Author Topic: Life expectancy  (Read 1811 times)

telstarbox

  • Loving the lanes
Life expectancy
« on: July 05, 2020, 09:10:56 pm »
How long are you planning / hoping to live for?

I'm in my early 30s and think I'd feel happy with reaching 90, subject to quantity / quality considerations of course...
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Basil

  • Um....err......oh bugger!
  • Help me!
Re: Life expectancy
« Reply #1 on: July 05, 2020, 09:39:10 pm »
Both my parents and their sisters (one each) made it into their 90s. Mum and paternal aunt still going strong in late 90s.
That's my first target.
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hellymedic

  • Just do it!
Re: Life expectancy
« Reply #2 on: July 05, 2020, 10:03:24 pm »
Three of my grandparents lived past 90.
Those that weren't centenarians had a sibling who was.

My parents are still going.

My last great-uncle died two years ago today at 104½.

Re: Life expectancy
« Reply #3 on: July 05, 2020, 10:16:30 pm »
I had significant changes in my life when I got to 30 and again when I got to 60 (almost 2 years ago). I feel that finishing at 90 would be a good innings, should I get that far.

nicknack

  • Hornblower
Re: Life expectancy
« Reply #4 on: July 05, 2020, 10:40:57 pm »
I don't think planning comes into it. Dad lived to the ripe old age of 63 - heart attack - mum managed 93 after 2 years of dementia. I'm 67 with a bit of heart disease and not much else. I have no idea.
There's no vibrations, but wait.

Re: Life expectancy
« Reply #5 on: July 05, 2020, 10:41:18 pm »
It would be nice to continue until I get bored with it all.

Jaded

  • The Codfather
  • Formerly known as Jaded
Re: Life expectancy
« Reply #6 on: July 06, 2020, 12:48:40 am »
After an unplanned and quite surprising incident a third of my life ago, I’m quite happy getting this far, and possibly further.
If you don't like your democracy, vote against it.

Re: Life expectancy
« Reply #7 on: July 06, 2020, 06:32:49 am »
I'll take what comes but hope for  continued good health and to hang on to some useable sight for as long as possible.

Re: Life expectancy
« Reply #8 on: July 06, 2020, 07:48:45 am »
It ain't what you've got but the way that you use it. There's little doubt that had the human physiognomy included an off switch, I may not have got past my twenties. But, I can't help hankering for one to be installed at the appropriate time. Numbers is a small part of the story, I can imagine little worse than being locked inside a failing body.

When the time comes I'd like to go quietly in my sleep like my dad, not screaming and shouting like his passengers.*

I'd like to hang around long enough to be remembered by grandchildren, that's about it.

*I once delivered this classic  line deadpan at a work training thing, when everyone had to share their life objectives.

Redlight

  • Enjoying life in the slow lane
Re: Life expectancy
« Reply #9 on: July 06, 2020, 07:54:40 am »
Happy to go now. I can't think of anything still ahead that I'm looking forward to.
Why should anybody steal a watch when they can steal a bicycle?

Re: Life expectancy
« Reply #10 on: July 06, 2020, 08:06:27 am »
I am looking forward to the Raid Dolomites.  Today, is the day I planned to start it but due to unexpected circumstances* it has been put back a year.  So yeah, I have to keep going another year.

* 2 weeks ago I broke a rib.  There was also a pandemic.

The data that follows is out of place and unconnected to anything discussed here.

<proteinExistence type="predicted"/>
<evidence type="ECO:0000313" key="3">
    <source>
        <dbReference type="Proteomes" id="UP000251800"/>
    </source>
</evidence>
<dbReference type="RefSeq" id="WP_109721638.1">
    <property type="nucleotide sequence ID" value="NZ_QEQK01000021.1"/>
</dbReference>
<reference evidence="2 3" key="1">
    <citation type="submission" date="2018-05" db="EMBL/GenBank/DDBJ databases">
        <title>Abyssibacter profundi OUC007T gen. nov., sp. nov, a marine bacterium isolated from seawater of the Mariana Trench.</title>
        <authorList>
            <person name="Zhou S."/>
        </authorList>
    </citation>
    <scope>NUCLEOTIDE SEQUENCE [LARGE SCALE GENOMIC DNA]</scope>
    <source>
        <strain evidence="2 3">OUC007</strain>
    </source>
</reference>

Sic transit and all that..

Re: Life expectancy
« Reply #11 on: July 06, 2020, 08:22:11 am »
There are lots of things I want to do, and life to enjoy.

Not afraid of death, but deeply worried how my children will cope when I go.

Non of my relatives made it past early 70s, many died a lot younger. I've already past the age when one grandparent and two uncles passed away.
<i>Marmite slave</i>

Wowbagger

  • Dez's butler
    • Musings of a Gentleman Cyclist
Re: Life expectancy
« Reply #12 on: July 06, 2020, 08:41:21 am »
I come from a long-lived bunch. I think that the youngest to die amongst my parents and their brothers and sisters (7 in all) was 86. One reached 100, one is still going at 96.

I had a brother who died at 18 of muscular dystrophy. Apart from him, all of my other 4 siblings are still going pretty well. We are all on tablets of one sort or another. I'm the youngest at 66.

None of the above have abused their bodies with calories and alcohol to the extent that I have. I have two separate heart conditions, both of which should respond well provided I can keep down the things that I seem to enjoy. I enjoy a lot of stuff apart from booze and food, and in general I think I'm a very lucky chap.

I have no great desire to be around to witness the collapse of civilisation which I am convinced is not that far off. On the other hand, so many people depend on me for lots of stuff, not least my dear wife, I don't want to shuffle off this mortal coil and leave them to their fates.

Not that there's a lot I can do about it.
Eating's a serious business. Don't bollocks around wagging your tail.

Re: Life expectancy
« Reply #13 on: July 06, 2020, 08:50:04 am »
Currently 68.  Males in my family tend to pop off in the early/mid 80's.  My father did not see 60, but my life style is very different to his.  My logical mind says I don't mind leaving this world, but I know that every cell will hang on as long as it can.  Like Wowbagger, I am not impressed by the future; perhaps that is a normal age thing.

Re: Life expectancy
« Reply #14 on: July 06, 2020, 09:05:12 am »
80s?  No firm family propensity to anything fatal.  I never knew my grandfathers but they were both heavy smokers and died in the expected way.

I hope I haven't buggered my heart by cycling.  My resting pulse is v e r y slow.  I never raced much, though.  Being a professional cyclist seems to be a good way to an early grave; besides atrial fibrillation, early calcification of the coronary arteries is a known consequence.  We're designed to follow the odd wounded antelope, not to run at FTP for six hours every day.